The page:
The National Energy Administration planned to increase the total conventional installed hydropower capacity to 350 GW by 2020, including 80 GW small hydropower. The annual electricity generation will be 1,322 TWh (Chen et al., 2013; Department of Energy Statistics, 2015). For the east and north part of China, including Beijing, Tianjin, Hebei, Shandong, Shanghai, Jiangsu, Zhejiang, the total installed capacity will be 35.2 GW, about 10% of the national total amount; the exploitation of hydropower almost has been done. For the middle part of China, including Anhui, Jiangxi, Hunan, Hubei, etc., the installed capacity will be 61.5 GW, about 17.5% of the national total amount; the proportion of exploitation will be above 90%. For the west part of China, the installed capacity will be 254 GW, about 72.5% of the national total amount. By the end of 2020, the installed capacity of pumped-storage power stations is planned to be 70 GW.

By the end of 2030, the conventional installed capacity of the hydropower will be 430 GW, including 340 GW normal hydropower and 90 GW small hydropower (Research Group of Energy Medium and Long Term Development Strategy, 2011; The National Development and Reform Committee, The People's Republic of China, 2017). The annual electricity generation will be 1,853 TWh. The total installed capacity of the east part of China will be 35.5 GW, about 8% of the national total amount. The total installed capacity of the middle part of China will be 68 GW, about 16% of the national total amount. The total installed capacity of the west part of China will be 326 GW, about 76% of the national total amount. The proportion of the exploitation for the west part will be 69%. By the end of 2030, the installed capacity of pumped-storage power stations will be 120 to 140 GW.

According to the Study of China Energy Medium and Long Term (2030, 2050) Development Strategy, by the end of 2050, the conventional installed capacity of hydropower will be 510 GW, including 410 GW normal hydropower and 100 GW small hydropower (Yan & Qian, 2011). The annual electricity generation will be 1,405 TWh. The total installed capacity of the east part of China will be 35.5 GW, about 7% of the national total amount. The total installed capacity of the middle part of China will be 70 GW, about 14% of the national total amount. The total installed capacity of the west part of China will be 406 GW, about 79% of the national total amount. The proportion of exploitation for the west part will be 86%. The new added capacity is mainly from Xizang Province. The objective of China's hydropower development is summarized in Table 11.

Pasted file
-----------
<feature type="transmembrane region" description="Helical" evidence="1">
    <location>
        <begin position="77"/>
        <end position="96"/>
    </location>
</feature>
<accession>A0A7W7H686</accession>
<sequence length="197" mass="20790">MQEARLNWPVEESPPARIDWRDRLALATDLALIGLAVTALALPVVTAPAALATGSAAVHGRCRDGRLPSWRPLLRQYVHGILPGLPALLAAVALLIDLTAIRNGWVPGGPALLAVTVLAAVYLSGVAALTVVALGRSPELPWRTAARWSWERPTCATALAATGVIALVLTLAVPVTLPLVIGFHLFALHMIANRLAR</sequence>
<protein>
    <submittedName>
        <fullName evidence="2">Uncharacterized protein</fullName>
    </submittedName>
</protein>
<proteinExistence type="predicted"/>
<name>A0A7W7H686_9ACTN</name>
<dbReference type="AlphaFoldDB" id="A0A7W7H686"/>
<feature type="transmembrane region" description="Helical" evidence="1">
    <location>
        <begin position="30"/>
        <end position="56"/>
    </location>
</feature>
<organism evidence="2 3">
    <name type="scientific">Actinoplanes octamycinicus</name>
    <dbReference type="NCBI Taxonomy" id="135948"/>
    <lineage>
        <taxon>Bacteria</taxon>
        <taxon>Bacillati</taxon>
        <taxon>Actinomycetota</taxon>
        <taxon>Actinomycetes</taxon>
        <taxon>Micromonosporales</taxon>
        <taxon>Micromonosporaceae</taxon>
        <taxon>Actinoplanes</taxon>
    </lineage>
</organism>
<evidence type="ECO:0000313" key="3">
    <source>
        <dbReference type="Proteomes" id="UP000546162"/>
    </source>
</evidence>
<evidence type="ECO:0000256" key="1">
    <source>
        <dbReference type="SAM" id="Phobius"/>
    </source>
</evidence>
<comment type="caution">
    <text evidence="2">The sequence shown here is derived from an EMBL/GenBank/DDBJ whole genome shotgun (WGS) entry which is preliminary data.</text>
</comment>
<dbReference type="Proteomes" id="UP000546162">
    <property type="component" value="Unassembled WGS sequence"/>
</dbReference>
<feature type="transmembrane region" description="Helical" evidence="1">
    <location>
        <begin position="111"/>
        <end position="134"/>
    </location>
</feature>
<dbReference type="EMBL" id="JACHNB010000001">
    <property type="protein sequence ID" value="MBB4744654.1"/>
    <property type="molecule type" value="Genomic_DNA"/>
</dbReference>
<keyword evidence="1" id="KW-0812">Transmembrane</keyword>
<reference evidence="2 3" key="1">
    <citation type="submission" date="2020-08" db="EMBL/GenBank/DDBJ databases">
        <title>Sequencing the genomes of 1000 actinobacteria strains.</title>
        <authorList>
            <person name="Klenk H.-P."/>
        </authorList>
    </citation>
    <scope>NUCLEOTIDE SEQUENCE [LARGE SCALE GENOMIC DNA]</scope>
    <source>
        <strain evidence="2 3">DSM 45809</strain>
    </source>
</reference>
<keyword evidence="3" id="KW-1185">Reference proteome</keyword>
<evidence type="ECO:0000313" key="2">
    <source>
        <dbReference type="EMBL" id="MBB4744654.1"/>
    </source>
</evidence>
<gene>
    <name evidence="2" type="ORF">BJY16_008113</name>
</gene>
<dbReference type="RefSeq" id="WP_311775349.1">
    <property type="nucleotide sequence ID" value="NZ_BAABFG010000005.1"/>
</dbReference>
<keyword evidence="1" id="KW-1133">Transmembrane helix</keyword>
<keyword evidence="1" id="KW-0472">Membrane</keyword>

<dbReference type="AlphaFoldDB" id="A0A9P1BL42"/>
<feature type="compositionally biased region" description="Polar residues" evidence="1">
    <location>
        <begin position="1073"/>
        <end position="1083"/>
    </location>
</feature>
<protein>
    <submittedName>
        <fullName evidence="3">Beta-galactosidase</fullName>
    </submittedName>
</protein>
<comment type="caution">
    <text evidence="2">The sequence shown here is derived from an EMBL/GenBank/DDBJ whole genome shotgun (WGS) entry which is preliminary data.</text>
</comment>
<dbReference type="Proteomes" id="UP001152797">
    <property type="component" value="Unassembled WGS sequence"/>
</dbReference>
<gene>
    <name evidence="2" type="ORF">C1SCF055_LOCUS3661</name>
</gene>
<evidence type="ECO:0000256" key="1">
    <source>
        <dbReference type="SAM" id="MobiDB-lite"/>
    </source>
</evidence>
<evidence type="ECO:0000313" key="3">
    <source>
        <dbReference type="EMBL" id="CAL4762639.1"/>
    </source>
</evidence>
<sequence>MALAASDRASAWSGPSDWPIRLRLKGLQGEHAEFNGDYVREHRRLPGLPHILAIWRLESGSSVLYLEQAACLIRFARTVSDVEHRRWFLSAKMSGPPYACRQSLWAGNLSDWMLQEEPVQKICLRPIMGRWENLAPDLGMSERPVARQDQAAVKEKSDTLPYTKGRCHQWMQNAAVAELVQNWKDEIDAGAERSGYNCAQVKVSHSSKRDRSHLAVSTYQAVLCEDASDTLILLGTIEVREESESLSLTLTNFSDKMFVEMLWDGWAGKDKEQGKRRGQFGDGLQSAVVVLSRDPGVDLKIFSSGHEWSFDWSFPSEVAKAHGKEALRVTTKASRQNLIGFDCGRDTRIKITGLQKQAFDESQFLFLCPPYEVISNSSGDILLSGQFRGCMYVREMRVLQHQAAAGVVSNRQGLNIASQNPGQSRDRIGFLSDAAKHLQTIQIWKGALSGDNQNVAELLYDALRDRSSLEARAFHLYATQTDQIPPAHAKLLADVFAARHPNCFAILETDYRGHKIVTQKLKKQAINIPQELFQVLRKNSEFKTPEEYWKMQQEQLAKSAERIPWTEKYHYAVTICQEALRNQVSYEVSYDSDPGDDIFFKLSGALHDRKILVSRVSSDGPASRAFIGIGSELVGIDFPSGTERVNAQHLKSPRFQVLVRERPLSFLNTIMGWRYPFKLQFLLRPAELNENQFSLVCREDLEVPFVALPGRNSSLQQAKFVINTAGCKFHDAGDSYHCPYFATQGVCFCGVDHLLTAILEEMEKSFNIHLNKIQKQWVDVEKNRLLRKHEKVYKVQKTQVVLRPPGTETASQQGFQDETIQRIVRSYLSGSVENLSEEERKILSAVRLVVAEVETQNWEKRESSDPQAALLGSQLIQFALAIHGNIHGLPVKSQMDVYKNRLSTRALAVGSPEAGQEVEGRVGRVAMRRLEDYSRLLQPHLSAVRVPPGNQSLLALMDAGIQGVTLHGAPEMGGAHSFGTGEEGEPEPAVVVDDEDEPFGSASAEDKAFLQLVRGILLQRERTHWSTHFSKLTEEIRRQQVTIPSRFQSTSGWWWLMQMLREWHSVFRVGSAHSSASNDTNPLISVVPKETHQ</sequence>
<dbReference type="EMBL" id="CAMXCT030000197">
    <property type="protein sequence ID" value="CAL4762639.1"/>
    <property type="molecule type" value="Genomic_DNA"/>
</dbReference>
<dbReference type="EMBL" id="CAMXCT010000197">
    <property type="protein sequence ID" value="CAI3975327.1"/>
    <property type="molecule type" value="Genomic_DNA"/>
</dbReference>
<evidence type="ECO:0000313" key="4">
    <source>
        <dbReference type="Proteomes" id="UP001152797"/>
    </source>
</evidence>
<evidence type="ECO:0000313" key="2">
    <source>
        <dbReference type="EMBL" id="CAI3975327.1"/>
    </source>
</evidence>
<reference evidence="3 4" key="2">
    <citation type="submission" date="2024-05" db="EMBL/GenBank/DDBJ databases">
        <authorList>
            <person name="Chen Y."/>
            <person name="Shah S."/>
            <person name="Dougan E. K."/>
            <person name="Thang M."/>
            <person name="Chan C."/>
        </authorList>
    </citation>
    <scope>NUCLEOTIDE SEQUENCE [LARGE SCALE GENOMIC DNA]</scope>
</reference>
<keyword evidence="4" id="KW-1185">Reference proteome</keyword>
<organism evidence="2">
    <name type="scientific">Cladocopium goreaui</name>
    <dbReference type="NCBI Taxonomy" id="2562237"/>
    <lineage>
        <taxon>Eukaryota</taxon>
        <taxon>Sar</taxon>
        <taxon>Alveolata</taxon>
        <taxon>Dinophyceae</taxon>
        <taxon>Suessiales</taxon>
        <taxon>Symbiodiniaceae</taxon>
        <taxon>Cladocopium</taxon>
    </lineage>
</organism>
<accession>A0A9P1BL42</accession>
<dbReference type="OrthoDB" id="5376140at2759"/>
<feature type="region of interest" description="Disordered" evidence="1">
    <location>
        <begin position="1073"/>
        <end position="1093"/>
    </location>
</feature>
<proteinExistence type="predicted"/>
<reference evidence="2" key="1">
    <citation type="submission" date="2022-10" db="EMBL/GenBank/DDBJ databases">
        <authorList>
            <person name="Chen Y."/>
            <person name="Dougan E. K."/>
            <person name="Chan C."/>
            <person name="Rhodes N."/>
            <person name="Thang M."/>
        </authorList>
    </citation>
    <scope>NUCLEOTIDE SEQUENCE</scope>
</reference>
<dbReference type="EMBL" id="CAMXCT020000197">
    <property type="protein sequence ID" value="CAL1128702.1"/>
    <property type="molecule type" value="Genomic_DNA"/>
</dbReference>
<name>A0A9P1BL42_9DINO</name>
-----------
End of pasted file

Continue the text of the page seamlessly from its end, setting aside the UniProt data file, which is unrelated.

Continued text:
Table 11.

China's hydropower development objective.

Year 2020 2030 2050 
Installed capacity (GW) Total 350 430 510 
Large- and medium-sized hydropower 270 340 410 
Small hydropower 80 90 100 
Year 2020 2030 2050 
Installed capacity (GW) Total 350 430 510 
Large- and medium-sized hydropower 270 340 410 
Small hydropower 80 90 100 

Restrictive issues for hydropower development in China

Hydropower is well-known as an economic, clean, and renewable energy source, and it has been touted as one of the prioritized clean and renewable energy sources in China. Driven by the strong political willingness of energy sector decarburization and stressed air pollution, China has speeded up the development of clean and renewable energy sources, among which, hydropower is prioritized. The Action Plan for Energy Development Strategy (2014–2020) issued by the State Council in 2014 highlights the importance of increasing the share of clean energy in China's energy mix. However, hydropower development, in particular the constructions of large dams, have had some environmental and ecological impacts on the areas surrounding dam reservoirs. The historical exploration of hydropower in China was simple and did not fully take into account the impacts on the environment and ecosystem. There are some problems that may hinder the development of hydropower in China.

Negative impacts on ecological system and environment